If you are active on different social networks, it can be very annoying to keep track of all your accounts. If you want to distribute some photos of your vacation, get some recommendations for your next phone or just complain about the weather, you must go to each service and send the same message to each – and then return to each service So you can follow any responses – is time-consuming and uncomfortable, to say the least.
One way around it is to use a social network manager that lets you work on, and post to, more than one social network at a time. These useful tools were previously available to daily users, but now sell their services largely to companies that want to use social networks for marketing and other commercial purposes. However, there are still a few that offer free (but somewhat limited) versions that can give you extra control over your use of social networks.
Not only the need to make a profit limits the number of apps that can work with more than one service. Services such as Facebook and Twitter have made it increasingly difficult for third-party apps to collaborate with them over the years.
For example, in August 2018, Twitter blocked access to real-time tweet streams from third-party apps. Perhaps even worse, push notifications from these apps were prevented and / or delayed, requiring developers to reconsider how to handle features such as direct messages (since most users want to be notified immediately of DM's # 39; s).
And then there was Facebook's response to the break with the Cambridge Analytics of 2018, in which millions of personal data from Facebook users were harvested. The company introduced new rules in April of that year for stopping third-party apps (including more general apps such as IFTTT) of being able to publish messages on Facebook (or Instagram, of which Facebook is the owner) as the logged in user. Facebook allows third-party apps to communicate with Facebook pages (the business version of personal profiles) and you can post directly to Instagram if you have a business Instagram profile.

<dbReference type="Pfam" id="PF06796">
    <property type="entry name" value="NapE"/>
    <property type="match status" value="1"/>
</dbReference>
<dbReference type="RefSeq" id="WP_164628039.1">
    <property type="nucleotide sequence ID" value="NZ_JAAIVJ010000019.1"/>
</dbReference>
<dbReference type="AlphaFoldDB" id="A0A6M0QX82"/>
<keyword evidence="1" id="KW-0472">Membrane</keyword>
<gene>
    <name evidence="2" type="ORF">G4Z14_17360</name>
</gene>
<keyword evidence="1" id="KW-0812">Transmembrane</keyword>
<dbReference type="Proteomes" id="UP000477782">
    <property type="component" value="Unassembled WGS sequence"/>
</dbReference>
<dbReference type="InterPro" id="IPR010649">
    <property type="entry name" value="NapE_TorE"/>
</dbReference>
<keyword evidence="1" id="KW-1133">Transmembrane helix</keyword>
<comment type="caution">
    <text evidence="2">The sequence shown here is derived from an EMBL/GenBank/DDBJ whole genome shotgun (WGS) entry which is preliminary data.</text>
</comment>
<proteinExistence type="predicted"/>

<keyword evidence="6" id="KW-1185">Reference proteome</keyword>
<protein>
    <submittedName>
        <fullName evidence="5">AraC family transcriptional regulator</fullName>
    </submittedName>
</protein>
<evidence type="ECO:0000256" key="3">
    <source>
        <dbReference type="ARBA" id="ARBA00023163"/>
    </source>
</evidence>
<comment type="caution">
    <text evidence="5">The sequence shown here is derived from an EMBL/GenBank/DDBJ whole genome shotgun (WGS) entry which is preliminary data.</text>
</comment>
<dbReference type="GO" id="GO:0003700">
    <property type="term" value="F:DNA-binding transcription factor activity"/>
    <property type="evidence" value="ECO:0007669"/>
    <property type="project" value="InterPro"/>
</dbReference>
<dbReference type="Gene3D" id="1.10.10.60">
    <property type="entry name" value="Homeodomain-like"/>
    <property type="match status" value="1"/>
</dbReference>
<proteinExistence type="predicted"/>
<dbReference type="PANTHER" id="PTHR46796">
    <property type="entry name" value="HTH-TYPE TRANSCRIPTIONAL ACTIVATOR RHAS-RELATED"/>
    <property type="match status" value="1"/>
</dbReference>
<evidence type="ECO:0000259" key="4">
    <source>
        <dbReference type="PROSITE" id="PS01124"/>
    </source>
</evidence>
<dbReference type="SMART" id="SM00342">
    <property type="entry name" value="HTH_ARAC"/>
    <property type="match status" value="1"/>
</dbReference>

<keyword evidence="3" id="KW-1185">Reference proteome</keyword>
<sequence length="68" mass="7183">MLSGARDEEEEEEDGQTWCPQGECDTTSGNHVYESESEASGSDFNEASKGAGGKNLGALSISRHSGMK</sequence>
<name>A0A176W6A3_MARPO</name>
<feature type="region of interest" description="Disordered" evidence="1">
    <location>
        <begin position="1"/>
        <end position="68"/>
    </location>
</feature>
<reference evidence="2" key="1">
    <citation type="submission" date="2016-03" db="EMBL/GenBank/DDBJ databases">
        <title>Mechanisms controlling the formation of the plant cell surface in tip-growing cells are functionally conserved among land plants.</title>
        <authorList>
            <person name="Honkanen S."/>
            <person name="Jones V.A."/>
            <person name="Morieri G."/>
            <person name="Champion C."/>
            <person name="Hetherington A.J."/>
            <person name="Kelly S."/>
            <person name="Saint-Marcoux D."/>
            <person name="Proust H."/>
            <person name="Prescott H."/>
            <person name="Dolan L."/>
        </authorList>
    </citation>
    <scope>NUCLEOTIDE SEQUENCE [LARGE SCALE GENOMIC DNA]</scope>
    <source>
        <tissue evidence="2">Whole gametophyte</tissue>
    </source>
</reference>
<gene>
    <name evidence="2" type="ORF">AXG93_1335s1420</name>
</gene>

Still, if you want a way to send messages to various services, including Facebook and Instagram, there's one app that lets you do it for free – if you're willing to go through a few hoops.
Post on Instagram using Buffer
Called a social network administrator Buffer has come up with a rather ingenious way to bypass Facebook's limitations. It reminds you to post your message on Instagram and via Instagram you can send your message to Facebook.
Here's how it works: with the free Buffer account you can sign up for up to three accounts; these can be a Facebook page, Facebook group, Instagram, Twitter, a LinkedIn page or a LinkedIn profile. (Buffer also posts messages on Pinterest, but you can't do it through the free account.) Suppose you want to post a picture of your phone today at 2 pm to three different services: Twitter, Instagram, and Facebook.
Assuming you have already downloaded and registered the Buffer app:
- After you've taken or selected the photo you want to post, share it from your photo app to Buffer.
- Choose to which account (s) you want to place the photo by tapping the plus sign at the top. Enter the text that you want to add to the photo. You can also add additional photos & # 39; s or videos & # 39; s.